Should I take on extra student debt to attend my dream school?

Marty O'ConnellMarty O'Connell
Executive Director
Colleges That Change Lives
The current economic climate and tough job market has most students and families carefully deciding how much student loan debt is reasonable. It is also important to ask your dream college what their tuition, room, and board increases have been in the past four years so you can have an accurate estimate for what your future borrowing will be. Investigate endowed scholarship opportunities for enrolled students (sometimes these are listed in the online college catalog) to see if you might eligible for additional awards once you are enrolled. Before making a final decision, carefully investigate the college’s outcomes for graduate and professional school attendance and/or employment, and services available to help student in the transition from college to the workplace or graduate school. Ask about availability of internships during your undergraduate years, as this will increase your opportunities for employment following graduation, which is what most worries students graduating with high debt.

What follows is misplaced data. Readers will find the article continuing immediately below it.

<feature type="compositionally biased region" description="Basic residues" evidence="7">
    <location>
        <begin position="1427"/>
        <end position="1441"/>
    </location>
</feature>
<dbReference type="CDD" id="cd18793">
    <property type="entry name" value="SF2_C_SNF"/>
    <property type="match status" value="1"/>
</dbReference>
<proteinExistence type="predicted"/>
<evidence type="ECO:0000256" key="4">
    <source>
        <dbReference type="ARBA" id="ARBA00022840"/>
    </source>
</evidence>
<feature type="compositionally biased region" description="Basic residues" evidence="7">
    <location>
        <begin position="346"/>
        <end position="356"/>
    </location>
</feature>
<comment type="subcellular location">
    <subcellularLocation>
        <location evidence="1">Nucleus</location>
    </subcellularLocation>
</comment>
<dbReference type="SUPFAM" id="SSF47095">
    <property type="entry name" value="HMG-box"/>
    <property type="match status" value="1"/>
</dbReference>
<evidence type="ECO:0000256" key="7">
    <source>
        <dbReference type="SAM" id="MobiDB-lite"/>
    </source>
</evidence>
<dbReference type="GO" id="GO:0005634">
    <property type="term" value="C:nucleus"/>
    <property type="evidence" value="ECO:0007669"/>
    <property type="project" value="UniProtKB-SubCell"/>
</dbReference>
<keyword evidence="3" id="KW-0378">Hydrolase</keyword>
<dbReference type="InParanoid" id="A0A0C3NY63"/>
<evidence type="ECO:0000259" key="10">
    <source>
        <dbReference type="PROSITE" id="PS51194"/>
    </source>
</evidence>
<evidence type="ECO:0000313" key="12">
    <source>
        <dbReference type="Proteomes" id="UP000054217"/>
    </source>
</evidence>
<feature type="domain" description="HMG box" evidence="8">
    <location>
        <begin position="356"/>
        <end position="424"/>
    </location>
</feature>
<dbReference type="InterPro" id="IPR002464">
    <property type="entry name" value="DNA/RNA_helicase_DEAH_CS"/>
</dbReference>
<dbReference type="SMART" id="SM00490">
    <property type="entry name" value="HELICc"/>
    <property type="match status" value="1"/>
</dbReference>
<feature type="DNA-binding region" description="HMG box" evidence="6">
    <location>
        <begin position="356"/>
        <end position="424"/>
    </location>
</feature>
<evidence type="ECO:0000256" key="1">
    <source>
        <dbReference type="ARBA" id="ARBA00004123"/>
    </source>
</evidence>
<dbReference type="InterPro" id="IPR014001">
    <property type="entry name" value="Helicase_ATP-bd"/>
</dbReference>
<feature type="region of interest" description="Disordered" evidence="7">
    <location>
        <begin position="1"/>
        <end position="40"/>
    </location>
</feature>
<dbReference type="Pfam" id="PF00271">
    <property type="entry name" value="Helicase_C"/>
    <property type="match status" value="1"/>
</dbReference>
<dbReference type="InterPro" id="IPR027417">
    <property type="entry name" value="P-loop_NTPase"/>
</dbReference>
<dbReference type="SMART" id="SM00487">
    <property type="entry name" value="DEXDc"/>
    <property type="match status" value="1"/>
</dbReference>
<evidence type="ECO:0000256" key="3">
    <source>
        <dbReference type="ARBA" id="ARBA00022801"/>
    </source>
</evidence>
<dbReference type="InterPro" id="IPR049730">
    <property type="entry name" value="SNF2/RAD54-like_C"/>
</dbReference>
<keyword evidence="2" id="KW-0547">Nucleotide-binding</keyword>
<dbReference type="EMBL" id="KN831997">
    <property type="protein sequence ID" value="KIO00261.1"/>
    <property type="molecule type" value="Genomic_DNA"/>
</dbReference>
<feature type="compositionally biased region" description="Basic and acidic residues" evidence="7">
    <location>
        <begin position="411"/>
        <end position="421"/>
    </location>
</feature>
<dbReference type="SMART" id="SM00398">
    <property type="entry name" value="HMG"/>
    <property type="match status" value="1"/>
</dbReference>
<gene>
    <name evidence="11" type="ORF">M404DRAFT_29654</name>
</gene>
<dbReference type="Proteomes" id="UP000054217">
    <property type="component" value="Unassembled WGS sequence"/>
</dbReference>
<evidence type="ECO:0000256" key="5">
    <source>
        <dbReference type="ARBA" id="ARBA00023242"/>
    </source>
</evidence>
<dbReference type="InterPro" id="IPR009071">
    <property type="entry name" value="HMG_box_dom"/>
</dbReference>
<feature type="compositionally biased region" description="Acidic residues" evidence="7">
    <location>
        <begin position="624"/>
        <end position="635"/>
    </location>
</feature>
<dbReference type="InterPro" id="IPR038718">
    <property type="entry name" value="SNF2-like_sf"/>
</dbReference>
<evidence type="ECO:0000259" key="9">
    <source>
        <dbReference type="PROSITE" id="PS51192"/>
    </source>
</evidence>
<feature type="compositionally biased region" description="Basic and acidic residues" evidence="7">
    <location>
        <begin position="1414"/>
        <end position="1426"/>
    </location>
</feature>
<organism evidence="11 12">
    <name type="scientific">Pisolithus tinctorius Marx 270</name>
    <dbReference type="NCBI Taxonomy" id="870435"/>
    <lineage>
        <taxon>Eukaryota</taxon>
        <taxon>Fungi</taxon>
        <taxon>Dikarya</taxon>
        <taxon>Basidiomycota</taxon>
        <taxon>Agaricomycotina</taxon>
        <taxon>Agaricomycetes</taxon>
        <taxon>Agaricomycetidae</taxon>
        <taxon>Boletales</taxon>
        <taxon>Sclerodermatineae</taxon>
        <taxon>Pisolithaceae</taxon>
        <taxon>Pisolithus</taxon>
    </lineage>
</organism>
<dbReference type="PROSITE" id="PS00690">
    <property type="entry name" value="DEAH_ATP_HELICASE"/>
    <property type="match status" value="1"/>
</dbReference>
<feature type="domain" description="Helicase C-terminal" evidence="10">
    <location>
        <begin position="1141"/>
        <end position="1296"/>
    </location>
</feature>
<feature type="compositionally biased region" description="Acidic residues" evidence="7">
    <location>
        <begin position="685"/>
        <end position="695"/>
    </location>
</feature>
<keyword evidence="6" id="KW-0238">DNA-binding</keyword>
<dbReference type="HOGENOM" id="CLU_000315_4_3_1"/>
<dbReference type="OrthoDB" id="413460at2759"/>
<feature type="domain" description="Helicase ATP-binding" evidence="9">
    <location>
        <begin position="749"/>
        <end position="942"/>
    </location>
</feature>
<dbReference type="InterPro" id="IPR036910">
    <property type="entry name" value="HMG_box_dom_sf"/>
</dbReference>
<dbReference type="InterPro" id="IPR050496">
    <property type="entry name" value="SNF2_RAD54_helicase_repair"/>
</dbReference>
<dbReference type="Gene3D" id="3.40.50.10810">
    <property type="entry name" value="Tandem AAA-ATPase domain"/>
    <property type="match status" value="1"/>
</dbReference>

Finally, is it possible that one of your other less expensive college choices could become your dream college? Many students report being happy at their “second choice” school after they are enrolled, loving their classes and the community of new friends.

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